There is no easy answer to that question. Maybe it’s like childbirth. Each winter is a difficult long journey with that wonderful surprise of spring at the end and the glorious summer which lulls you in and makes you forget. And before you know it, you are knocked up for number two, I mean in for another winter. Or maybe it’s that I have a family and a home and a life here. And picking up and moving, all of that because the weather is a bit inconvenient for me, part of the year seems like an over-reaction. And then there is the practical question of where would I go? If you live where the weather is comfortable in the winter months then you have bugs the size of birds, hot-hot summers, various poisonous spiders and snakes hiding in your shoes, hurricanes, tornados- that all sounds terrifying. So, for whatever reason, I remain here. And lots of folks will go through life and find themselves in a place where they are less than ecstatic some of the time. This is life. It isn’t always easy. It isn’t always sunshine and beaches with cocktails that have garnishes of fruit and lemon verbena. The kicker is, how do I find joy? How do I find motivation and inspiration when things out of my control are getting me down? When each snowflake that falls makes me feel a little duller, a little more muffled- What do I do?

Notes to Lisa, so she can not waste her winter feeling miserable:

badasssnowflake1. Accept it, Own it: Winter is hard for you.  Don’t try to force yourself into being what you are not.

2. Be kind to yourself: You know this is a difficult time for you. So, treat yourself well. Stay warm. Stay hydrated. Move your body. Rest your body. And don’t spend a minute feeling bad because you feel bad. It will pass.

3. Find the Bright Side: Ok, you have a dislocated shoulder from shoveling and haven’t worn a pair of shoes without a polar bear logo in months. But, the heat is on in your cozy home. There is a cafe across the street serving hot, brown, liquid from heaven. The snow on the trees is impossibly beautiful. I think it helps if the Bright Side comes from within, rather than from others. So, dig deep and find something positive in your less than terrific situation.

4. Be grateful: Make a daily gratitude list. Today I am grateful for lip balm, wool socks, hot tea, my sweet family, shocking red cardinals against snowcapped evergreens and toast.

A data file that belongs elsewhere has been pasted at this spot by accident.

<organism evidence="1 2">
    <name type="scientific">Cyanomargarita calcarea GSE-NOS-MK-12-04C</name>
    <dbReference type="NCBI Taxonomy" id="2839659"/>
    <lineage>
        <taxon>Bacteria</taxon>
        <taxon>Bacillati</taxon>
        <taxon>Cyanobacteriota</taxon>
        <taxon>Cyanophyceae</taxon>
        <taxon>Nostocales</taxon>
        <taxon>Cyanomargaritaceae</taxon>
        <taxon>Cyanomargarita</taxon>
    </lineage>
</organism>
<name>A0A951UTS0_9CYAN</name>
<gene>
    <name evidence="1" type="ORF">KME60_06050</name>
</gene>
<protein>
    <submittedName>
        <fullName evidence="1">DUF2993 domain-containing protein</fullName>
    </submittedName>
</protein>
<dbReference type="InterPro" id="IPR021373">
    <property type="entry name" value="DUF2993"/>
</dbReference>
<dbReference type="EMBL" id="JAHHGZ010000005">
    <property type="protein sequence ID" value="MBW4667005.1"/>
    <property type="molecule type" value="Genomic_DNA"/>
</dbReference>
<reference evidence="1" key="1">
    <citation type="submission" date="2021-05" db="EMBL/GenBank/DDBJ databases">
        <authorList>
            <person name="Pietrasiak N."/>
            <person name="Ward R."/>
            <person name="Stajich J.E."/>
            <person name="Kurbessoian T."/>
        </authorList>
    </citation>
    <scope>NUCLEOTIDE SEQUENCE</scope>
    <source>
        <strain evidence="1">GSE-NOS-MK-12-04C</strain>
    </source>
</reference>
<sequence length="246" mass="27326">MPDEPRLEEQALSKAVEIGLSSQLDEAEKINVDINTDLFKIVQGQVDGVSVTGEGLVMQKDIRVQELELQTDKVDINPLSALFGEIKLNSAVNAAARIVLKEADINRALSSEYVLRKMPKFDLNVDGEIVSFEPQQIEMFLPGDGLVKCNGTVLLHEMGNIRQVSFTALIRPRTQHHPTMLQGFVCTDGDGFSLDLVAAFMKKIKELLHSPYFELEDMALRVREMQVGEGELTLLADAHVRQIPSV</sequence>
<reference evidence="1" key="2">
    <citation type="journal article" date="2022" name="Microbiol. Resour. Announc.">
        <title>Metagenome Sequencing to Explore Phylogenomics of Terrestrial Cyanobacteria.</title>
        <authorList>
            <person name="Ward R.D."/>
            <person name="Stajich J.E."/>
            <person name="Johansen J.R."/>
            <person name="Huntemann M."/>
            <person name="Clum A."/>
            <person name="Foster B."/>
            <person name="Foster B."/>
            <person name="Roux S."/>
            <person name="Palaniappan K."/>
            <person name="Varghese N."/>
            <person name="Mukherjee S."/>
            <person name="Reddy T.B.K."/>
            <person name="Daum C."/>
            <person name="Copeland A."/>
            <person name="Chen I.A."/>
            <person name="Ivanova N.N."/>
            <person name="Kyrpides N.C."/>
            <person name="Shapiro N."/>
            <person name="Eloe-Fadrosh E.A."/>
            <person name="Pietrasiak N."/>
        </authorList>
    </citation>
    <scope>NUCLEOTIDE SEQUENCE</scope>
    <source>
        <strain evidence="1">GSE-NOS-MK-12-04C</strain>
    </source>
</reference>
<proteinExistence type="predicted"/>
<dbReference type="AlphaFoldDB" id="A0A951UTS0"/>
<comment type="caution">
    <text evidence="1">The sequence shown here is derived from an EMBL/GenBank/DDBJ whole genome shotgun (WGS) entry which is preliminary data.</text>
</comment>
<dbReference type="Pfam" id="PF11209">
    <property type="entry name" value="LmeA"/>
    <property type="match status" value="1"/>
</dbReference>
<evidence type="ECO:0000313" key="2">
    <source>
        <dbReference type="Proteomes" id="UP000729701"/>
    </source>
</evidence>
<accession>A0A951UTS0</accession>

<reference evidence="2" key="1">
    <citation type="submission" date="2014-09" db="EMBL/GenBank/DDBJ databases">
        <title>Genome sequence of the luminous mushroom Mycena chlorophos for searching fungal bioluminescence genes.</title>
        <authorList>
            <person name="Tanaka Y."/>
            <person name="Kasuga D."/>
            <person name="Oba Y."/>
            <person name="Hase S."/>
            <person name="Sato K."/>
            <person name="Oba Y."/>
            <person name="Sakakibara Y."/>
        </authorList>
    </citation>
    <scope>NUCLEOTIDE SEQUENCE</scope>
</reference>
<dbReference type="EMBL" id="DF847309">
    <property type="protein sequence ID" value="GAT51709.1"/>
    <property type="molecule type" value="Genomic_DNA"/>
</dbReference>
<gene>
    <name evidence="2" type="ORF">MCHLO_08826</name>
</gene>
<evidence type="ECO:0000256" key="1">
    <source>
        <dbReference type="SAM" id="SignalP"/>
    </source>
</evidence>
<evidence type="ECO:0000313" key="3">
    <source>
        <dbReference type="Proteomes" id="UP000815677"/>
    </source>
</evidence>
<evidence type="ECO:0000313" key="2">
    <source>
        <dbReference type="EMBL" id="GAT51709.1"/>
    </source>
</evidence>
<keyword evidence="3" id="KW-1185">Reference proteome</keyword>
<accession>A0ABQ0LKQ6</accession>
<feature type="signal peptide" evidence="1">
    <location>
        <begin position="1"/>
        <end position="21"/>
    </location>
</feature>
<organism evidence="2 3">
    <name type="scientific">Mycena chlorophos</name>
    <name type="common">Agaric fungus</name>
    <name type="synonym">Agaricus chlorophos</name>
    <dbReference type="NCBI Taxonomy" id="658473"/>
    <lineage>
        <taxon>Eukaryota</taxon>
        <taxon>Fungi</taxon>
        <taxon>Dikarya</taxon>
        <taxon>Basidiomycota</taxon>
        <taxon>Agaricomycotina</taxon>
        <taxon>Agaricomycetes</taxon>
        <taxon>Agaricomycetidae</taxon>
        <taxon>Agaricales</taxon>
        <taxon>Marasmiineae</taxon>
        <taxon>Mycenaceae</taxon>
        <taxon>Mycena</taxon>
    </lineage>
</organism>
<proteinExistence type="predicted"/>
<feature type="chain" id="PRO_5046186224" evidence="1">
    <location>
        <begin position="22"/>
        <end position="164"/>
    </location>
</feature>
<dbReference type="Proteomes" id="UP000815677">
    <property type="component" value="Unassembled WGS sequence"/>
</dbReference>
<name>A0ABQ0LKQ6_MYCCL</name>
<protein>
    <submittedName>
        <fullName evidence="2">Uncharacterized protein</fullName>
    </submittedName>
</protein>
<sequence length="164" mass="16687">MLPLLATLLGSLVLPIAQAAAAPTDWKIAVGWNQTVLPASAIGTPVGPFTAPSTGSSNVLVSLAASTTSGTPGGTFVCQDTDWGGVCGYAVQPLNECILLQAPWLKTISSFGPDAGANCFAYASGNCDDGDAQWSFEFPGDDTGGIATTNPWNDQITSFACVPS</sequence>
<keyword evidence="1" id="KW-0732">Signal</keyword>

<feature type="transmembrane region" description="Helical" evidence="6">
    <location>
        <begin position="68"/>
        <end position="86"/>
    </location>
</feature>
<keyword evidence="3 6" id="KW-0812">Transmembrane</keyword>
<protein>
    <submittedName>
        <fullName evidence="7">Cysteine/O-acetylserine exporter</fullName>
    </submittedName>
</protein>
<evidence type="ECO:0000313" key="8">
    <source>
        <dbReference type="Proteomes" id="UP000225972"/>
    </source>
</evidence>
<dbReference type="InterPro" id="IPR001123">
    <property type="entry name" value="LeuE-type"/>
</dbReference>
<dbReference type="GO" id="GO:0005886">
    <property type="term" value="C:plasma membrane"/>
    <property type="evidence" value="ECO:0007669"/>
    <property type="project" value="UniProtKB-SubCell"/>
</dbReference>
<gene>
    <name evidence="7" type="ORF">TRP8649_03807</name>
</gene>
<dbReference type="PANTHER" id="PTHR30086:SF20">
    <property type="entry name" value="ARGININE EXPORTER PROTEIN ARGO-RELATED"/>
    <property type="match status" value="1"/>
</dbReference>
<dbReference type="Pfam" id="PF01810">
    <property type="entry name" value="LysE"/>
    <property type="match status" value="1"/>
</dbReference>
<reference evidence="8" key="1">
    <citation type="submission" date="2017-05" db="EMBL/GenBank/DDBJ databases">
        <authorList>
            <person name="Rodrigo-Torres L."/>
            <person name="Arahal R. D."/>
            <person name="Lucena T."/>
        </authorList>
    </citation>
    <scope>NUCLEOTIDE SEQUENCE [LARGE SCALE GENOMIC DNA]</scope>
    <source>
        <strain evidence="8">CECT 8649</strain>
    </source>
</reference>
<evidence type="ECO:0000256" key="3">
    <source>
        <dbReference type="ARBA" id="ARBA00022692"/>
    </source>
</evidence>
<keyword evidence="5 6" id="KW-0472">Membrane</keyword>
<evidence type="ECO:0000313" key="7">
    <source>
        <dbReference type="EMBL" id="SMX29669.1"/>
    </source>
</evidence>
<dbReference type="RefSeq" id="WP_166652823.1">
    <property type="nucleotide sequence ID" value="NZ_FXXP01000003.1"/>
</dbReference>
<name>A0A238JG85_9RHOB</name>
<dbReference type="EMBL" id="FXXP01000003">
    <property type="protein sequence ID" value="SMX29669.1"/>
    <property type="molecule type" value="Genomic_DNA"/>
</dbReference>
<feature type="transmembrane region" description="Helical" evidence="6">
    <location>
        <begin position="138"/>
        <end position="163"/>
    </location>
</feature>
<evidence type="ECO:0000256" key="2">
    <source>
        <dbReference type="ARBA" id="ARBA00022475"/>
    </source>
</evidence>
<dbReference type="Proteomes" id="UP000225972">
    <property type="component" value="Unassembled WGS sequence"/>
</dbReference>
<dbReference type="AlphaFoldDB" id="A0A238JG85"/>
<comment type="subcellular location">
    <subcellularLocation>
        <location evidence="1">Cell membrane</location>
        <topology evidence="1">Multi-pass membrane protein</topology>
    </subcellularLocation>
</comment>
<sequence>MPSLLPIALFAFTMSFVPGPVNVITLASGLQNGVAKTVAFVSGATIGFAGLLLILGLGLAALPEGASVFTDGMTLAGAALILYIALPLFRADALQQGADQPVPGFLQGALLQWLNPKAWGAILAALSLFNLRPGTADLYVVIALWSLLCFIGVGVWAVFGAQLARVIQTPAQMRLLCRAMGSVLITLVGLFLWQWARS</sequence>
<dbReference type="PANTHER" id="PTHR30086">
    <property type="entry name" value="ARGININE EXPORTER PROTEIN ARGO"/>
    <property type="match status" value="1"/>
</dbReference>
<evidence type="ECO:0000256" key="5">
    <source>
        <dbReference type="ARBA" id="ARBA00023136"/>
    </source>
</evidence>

5. Be helpful: Nothing can snap you out of a funk faster than being of service to others.

6. Badass Snowflake: You’ve got this.

I am making peace with this season. I recognize that I retreat when the sun disappears, feel low on energy and struggle to find motivation. It seems a pretty natural reaction to the circumstances in which I find myself. The peace comes from not fighting my nature but, giving in to it- leaning in to it- as fellow blogger Kate, said to me last week. I am relishing the warm cup of tea in my hands and soft comforting scarf around my neck. The hazy sunshine poking through the cloud for just a minute or two before it fades back to grey reassures me that the sun will shine.  Winter may be bullshit but, without it, there is no spring. So, I’ll take the good with the bad and appreciate it all.

Peace & Love,


Magic Glitter Snow

It is when I am not present in the moment that the trouble starts. Worrying about what is to come, fretting over what has been. This is no good. Nothing can be done to change it, so let it be. That is a good phrase, worth repeating, Let IT Be. Let what has been, BE. Let what will be, BE. And then I have what is left, NOW.  What a simple, yet massive challenge for a list-making planner and anxiety generating Worrywart like me. I ask a lot of myself to be present. It takes practice and discipline. It may even be hard work.  I think, it may just be worth the extra effort, though. The rewards are huge. And, it makes me feel a little giddy to think that it is really this simple. A lifetime of preparing and tweaking and refining and improving could melt away to this moment of breathing and being, alive and well in the here and now, filled with gratitude.